There is a chasm between the rhetoric about and the reality of modern court reform movements. It is a deeply troubling divide. This Article, responding to the work of Professor Jane Spinak, is not concerned with innovations within the family court system. Rather, it examines modern criminal justice reforms. It focuses on the claims of the contemporary "problem-solving court" movement—a movement that has resulted in the development of thousands of specialized criminal courts across the country over the last two decades. Problem-solving courts, which focus on social concerns like addiction, domestic violence, mental health issues, and prostitution, purport to be a great success. Their proponents assert that such courts cure addiction, address intimate violence, prevent recidivism, reduce costs, and even save lives. But this success story—the seemingly linear and dominant narrative offered primarily by proponents of problem-solving courts—is misleading. The near-singular tale of triumph told by modern court reformers obscures alternative experiences within, and contrary opinions about, these contemporary institutions. It also fails to acknowledge another important story— that is, the checkered history of criminal court experimentation in this country. We need to mine and carefully consider these currently submerged accounts in order to fully appreciate both the promises and the significant perils of contemporary criminal court reform efforts. This Article is intended to help in that endeavor by urging more meaningful discussions about judicial experiments. It is a project that focuses on the largely untold present and the forgotten past of such institutions, with a view toward helping shape criminal courts and justice in the future.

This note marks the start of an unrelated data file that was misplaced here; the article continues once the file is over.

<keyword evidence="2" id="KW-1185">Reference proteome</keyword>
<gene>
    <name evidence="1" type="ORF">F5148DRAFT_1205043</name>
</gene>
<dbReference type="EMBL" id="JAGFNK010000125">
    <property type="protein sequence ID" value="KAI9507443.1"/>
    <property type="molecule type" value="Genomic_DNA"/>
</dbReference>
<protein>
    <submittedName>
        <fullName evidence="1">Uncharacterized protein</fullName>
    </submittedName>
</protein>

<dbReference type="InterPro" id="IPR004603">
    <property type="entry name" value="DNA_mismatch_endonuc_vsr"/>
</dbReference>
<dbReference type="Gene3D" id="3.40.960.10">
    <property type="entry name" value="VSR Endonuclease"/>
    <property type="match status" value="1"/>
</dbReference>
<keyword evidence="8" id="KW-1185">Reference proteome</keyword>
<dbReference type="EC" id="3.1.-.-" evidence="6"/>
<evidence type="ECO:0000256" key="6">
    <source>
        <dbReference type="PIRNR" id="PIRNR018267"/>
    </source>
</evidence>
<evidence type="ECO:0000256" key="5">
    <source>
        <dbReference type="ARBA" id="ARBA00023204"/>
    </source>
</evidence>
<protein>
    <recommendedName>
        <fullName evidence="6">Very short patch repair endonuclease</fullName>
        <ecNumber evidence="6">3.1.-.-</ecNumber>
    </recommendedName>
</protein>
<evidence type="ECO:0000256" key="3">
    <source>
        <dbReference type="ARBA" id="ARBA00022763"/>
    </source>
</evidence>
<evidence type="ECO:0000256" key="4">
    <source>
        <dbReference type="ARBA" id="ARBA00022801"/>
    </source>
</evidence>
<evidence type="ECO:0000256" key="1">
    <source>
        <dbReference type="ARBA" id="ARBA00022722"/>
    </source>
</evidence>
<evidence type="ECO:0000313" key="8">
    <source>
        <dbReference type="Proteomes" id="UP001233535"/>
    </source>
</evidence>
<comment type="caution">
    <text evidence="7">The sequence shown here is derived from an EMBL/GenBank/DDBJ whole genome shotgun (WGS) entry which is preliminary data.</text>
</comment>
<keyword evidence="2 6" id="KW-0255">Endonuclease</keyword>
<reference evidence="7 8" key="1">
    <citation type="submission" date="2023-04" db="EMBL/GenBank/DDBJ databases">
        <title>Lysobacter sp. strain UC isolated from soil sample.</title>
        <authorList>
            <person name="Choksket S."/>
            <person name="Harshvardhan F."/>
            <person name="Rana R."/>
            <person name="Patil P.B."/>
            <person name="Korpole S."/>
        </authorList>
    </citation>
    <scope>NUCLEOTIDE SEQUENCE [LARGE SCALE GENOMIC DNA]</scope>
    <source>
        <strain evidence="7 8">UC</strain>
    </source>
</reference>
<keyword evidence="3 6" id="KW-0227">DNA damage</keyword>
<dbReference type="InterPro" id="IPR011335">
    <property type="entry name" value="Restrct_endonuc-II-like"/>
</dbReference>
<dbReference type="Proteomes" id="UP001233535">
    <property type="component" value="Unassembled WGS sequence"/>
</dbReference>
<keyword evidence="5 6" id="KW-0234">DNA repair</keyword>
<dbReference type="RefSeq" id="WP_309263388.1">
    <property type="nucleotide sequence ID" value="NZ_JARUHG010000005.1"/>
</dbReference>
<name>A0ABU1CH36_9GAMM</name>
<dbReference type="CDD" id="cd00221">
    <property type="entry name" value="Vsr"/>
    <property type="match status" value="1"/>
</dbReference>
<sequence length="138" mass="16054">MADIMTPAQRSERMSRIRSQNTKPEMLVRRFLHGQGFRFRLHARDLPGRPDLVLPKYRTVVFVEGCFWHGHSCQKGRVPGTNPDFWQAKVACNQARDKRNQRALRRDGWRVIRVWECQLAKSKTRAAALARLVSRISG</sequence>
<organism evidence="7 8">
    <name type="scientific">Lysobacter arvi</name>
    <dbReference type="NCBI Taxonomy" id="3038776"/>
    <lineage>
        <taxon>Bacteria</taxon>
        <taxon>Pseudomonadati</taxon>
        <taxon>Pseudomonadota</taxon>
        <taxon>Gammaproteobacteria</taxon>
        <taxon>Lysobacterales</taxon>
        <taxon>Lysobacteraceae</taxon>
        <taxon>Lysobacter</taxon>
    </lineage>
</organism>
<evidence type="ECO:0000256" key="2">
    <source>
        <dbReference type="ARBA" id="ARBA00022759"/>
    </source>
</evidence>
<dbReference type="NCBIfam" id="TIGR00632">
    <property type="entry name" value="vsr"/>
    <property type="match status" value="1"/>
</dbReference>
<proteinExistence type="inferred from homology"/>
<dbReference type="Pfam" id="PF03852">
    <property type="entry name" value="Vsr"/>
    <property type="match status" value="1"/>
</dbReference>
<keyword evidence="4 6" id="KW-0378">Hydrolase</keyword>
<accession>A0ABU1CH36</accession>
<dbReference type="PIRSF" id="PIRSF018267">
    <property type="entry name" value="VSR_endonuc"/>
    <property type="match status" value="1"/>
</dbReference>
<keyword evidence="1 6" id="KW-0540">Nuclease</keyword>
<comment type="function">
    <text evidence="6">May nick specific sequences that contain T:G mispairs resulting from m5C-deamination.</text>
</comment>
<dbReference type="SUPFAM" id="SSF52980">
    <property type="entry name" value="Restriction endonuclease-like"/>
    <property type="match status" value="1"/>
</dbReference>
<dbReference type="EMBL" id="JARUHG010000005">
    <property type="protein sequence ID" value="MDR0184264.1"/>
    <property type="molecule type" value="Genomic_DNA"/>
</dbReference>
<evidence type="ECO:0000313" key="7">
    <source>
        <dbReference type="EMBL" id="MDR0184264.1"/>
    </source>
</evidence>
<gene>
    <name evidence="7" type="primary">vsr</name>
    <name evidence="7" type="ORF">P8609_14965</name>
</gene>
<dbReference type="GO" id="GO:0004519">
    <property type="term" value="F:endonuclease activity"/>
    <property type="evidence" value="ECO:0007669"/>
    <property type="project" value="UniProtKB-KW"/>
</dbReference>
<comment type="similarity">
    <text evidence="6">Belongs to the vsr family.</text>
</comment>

Mae C. Quinn, The Modern Problem-Solving Court Movement: Domination of Discourse and Untold Stories of Criminal Justice Reform, 31 Wash. U. J.L. & Pol'y 57 (2009)